* Rick Pearson at the Tribune…
The Illinois House on Wednesday gave final approval to a comprehensive gun safety measure aimed at modernizing Illinois’ 53-year-old firearms owner’s identification card law while also requiring background checks on private sales of firearms.
The bill passed by a 75-40 vote, but a procedural hold was placed on the measure to prevent it from going directly to Gov. J.B. Pritzker’s desk. Supporters said they expected the hold to be lifted quickly.
The action comes almost two weeks after the Senate gave its backing on a 40-17 vote, and follows constituent complaints about delays in getting a FOID card or having it renewed amid an flood of applications to Illinois State Police, which has been swamped trying to process the numerous requests.
The bill provides additional money the state police for dealing with FOID and concealed carry applications, and seeks to boost efforts by law enforcement to take away firearms from people who have had their FOID cards revoked, including from those who are deemed to be a threat to themselves or the public.
Click here for dot points from the Illinois State Rifle Association, which was neutral on the bill.
* Jerry Nowicki at Capitol News Illinois…
During floor debate, Rep. Keith Wheeler, R-Oswego, said he had issues with some of the language in the bill, but he would vote for it because of its increased enforcement mechanisms. Wheeler said he had family connections to two people killed in the Aurora Shooting at the Henry Pratt Company warehouse.
“And just so it’s clear to everyone, that (shooter) had his FOID card revoked, almost five years before that horrible incident occurred. Five years before the shooting, but law enforcement had no tools to be able to recover that (gun),” he said.
Trevor Wehner, who was killed in the shooting on his very first day as an intern, Wheeler said, was the son of his high school classmate, Tom Wehner. Wheeler said he voted for the bill per Tom Whener’s request.
“There are a lot of things in this bill that I don’t love, that I don’t think are going to work the way they may be intended,” Wheeler said. “And I commit to all my friends in the (Second Amendment) community that we will work on getting those corrected before this bill takes effect… But this bill gives law enforcement the actual chance that necessary tools to prevent another tragedy.”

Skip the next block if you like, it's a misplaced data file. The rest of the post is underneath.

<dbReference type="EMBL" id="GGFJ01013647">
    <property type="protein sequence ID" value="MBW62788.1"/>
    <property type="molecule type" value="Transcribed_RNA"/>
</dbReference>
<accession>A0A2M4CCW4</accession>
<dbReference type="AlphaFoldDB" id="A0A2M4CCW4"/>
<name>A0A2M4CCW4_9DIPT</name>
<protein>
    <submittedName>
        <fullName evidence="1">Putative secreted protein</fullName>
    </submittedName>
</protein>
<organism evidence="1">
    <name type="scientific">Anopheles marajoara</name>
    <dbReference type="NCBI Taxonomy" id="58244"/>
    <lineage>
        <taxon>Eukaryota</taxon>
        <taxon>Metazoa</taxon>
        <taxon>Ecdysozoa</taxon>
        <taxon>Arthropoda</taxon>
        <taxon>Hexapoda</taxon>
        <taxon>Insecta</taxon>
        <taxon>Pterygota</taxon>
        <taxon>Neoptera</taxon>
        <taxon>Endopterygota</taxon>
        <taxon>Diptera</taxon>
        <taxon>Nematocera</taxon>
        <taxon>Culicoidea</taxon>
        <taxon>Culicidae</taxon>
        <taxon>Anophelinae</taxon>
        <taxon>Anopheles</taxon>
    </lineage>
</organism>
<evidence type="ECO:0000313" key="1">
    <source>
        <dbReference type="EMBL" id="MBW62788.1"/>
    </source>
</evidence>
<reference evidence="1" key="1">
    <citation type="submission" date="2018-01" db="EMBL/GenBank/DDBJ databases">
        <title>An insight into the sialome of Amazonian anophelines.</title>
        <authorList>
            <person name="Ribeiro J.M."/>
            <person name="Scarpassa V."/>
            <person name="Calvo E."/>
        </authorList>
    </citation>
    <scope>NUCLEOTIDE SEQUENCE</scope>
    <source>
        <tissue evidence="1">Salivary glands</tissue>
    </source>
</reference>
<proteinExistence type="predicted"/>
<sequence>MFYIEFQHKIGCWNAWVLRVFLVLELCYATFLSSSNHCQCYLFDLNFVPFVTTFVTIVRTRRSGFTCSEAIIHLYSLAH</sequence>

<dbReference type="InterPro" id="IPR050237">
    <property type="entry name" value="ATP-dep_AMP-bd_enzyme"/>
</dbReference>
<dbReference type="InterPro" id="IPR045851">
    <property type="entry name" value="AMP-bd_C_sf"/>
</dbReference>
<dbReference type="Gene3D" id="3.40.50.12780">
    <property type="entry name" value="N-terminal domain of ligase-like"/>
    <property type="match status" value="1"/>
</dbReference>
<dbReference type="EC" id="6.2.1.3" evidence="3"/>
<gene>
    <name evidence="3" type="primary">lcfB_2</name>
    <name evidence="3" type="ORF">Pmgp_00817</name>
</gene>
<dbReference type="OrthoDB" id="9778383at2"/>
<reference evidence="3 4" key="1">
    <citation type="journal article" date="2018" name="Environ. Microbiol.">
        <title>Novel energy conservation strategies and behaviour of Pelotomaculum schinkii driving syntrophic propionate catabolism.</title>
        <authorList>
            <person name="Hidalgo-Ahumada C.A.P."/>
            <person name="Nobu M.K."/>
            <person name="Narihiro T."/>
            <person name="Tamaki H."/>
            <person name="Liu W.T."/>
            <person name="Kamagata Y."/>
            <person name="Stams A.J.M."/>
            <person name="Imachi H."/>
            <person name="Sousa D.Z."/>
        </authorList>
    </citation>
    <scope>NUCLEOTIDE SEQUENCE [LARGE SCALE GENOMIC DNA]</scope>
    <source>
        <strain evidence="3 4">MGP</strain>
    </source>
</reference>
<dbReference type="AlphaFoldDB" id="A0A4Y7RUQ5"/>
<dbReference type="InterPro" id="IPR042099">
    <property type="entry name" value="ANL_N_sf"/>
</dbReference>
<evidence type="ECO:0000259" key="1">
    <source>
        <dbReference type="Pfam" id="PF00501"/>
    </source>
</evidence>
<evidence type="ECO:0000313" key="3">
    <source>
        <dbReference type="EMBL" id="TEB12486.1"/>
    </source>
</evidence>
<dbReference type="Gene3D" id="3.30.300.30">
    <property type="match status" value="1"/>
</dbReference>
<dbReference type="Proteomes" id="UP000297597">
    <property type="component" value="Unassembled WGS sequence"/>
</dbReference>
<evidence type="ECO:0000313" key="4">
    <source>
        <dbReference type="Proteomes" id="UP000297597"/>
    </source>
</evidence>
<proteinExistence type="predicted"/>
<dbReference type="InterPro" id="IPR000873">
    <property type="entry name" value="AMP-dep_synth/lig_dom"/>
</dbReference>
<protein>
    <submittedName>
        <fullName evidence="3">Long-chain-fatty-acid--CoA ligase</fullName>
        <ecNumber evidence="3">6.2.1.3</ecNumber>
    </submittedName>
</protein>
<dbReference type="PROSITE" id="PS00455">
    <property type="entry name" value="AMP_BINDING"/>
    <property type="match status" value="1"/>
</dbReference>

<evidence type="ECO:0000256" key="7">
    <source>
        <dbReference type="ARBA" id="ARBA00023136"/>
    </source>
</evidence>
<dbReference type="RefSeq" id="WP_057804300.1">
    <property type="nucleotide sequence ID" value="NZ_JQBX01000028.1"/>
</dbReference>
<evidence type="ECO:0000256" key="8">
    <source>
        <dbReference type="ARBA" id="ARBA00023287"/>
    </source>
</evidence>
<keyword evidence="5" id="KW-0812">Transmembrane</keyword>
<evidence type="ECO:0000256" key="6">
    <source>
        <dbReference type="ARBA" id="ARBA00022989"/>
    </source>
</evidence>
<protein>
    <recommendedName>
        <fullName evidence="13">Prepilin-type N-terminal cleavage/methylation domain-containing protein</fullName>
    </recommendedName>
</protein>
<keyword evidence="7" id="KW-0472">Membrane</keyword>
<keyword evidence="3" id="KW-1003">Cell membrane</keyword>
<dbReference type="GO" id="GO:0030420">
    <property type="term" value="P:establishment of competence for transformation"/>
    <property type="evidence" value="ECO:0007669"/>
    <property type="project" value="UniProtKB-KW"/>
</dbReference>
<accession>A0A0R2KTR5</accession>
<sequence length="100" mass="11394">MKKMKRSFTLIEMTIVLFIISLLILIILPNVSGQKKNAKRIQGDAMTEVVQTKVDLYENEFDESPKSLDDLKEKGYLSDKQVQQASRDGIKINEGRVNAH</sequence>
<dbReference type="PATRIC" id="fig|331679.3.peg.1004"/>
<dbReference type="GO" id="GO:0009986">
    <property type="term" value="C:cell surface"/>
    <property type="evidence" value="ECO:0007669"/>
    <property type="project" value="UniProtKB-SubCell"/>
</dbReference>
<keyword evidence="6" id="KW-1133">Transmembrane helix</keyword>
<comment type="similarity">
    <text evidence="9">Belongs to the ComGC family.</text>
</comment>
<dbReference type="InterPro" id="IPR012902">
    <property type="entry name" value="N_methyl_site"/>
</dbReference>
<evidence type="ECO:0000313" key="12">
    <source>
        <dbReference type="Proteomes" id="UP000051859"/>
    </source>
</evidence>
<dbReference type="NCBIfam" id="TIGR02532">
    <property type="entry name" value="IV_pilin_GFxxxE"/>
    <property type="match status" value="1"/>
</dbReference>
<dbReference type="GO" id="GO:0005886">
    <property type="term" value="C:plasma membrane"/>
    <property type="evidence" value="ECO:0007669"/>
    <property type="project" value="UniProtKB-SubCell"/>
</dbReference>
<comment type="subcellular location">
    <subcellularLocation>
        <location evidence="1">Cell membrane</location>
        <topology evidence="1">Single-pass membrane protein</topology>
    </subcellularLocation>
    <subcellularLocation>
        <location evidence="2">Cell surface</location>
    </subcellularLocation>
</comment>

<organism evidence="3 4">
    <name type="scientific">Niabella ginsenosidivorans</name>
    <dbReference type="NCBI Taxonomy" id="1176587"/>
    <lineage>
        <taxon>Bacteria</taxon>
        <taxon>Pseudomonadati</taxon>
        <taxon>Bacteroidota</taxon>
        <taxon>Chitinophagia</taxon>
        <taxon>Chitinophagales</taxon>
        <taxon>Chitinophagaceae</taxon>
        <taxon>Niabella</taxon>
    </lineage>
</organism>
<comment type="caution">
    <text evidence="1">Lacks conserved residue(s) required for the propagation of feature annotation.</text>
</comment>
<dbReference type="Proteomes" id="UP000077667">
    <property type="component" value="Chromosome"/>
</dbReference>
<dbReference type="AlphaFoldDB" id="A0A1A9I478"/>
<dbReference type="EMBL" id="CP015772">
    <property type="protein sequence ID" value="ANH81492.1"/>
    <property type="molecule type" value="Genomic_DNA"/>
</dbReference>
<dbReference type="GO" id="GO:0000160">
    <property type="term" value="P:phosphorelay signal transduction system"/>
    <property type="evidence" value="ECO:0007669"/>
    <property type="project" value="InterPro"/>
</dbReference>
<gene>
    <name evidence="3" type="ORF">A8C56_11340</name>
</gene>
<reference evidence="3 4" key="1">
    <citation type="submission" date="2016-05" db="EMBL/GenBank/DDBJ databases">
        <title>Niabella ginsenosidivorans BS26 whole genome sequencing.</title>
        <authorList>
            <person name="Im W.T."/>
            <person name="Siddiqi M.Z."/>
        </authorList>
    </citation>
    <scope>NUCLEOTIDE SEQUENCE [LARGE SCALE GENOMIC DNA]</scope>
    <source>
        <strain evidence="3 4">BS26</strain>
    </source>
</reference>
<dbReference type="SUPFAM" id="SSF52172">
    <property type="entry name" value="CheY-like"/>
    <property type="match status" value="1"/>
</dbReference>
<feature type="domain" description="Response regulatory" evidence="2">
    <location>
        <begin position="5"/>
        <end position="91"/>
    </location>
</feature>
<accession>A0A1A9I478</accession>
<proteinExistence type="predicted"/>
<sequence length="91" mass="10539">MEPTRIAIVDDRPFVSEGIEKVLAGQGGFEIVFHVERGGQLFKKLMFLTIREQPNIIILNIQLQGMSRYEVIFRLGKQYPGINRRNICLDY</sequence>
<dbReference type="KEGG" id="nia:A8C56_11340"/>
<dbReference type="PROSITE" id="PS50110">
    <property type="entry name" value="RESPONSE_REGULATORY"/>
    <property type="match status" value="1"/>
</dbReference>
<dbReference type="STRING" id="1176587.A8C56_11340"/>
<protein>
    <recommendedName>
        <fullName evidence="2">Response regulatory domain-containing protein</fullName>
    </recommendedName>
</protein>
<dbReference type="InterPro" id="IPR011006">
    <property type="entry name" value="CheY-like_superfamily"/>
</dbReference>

* By Kevin Bessler at The Center Square…
Backing off mandatory fingerprinting, which will be voluntary, was a key to compromise with gun rights groups like the Illinois State Rifle Association.
State Rep. Deanne Mazzochi, R-Elmhurst, said the bill is incomplete and will end up in the Supreme Court.
“It is not going to fix the outstanding problems that people are experiencing when it comes to actually getting their FOID cards,” Mazzochi said. “It is also not doing anything to increase the penalties on individuals who are arrested for gun crimes without a FOID card.”
State Rep. Andrew Chesney, R-Freeport, said Illinois should do away with FOID cards.
* Hannah Meisel wrote a good piece on the FOID bill before the House took it up yesterday and I neglected to post it. She included info about another bill that also passed yesterday…
And another piece of legislation that aims to improve on Illinois’ so-called “red flag” law appears poised to see a vote on Wednesday. The firearms restraining order law — a measure Willis passed three years ago — allows loved ones to petition a judge to issue a temporary restraining order to take firearms from those who post a danger to themselves or others.
Freshman State Rep. Denyse Wang Stoneback (D-Skokie) already passed her legislation that would expand the law to also take away a person’s ammunition and other “firearm parts” in addition to guns and aims to speed up the process by which those items are confiscated after a restraining order is granted.
Additionally, that bill mandates the creation of law enforcement training curriculum on how to use the restraining orders and also asks the State Police to develop a public awareness campaign around the red flag law, as Stoneback says it’s currently underutilized.
The Senate, however, made minor amendments, and the House looks ready to concur with those changes Wednesday.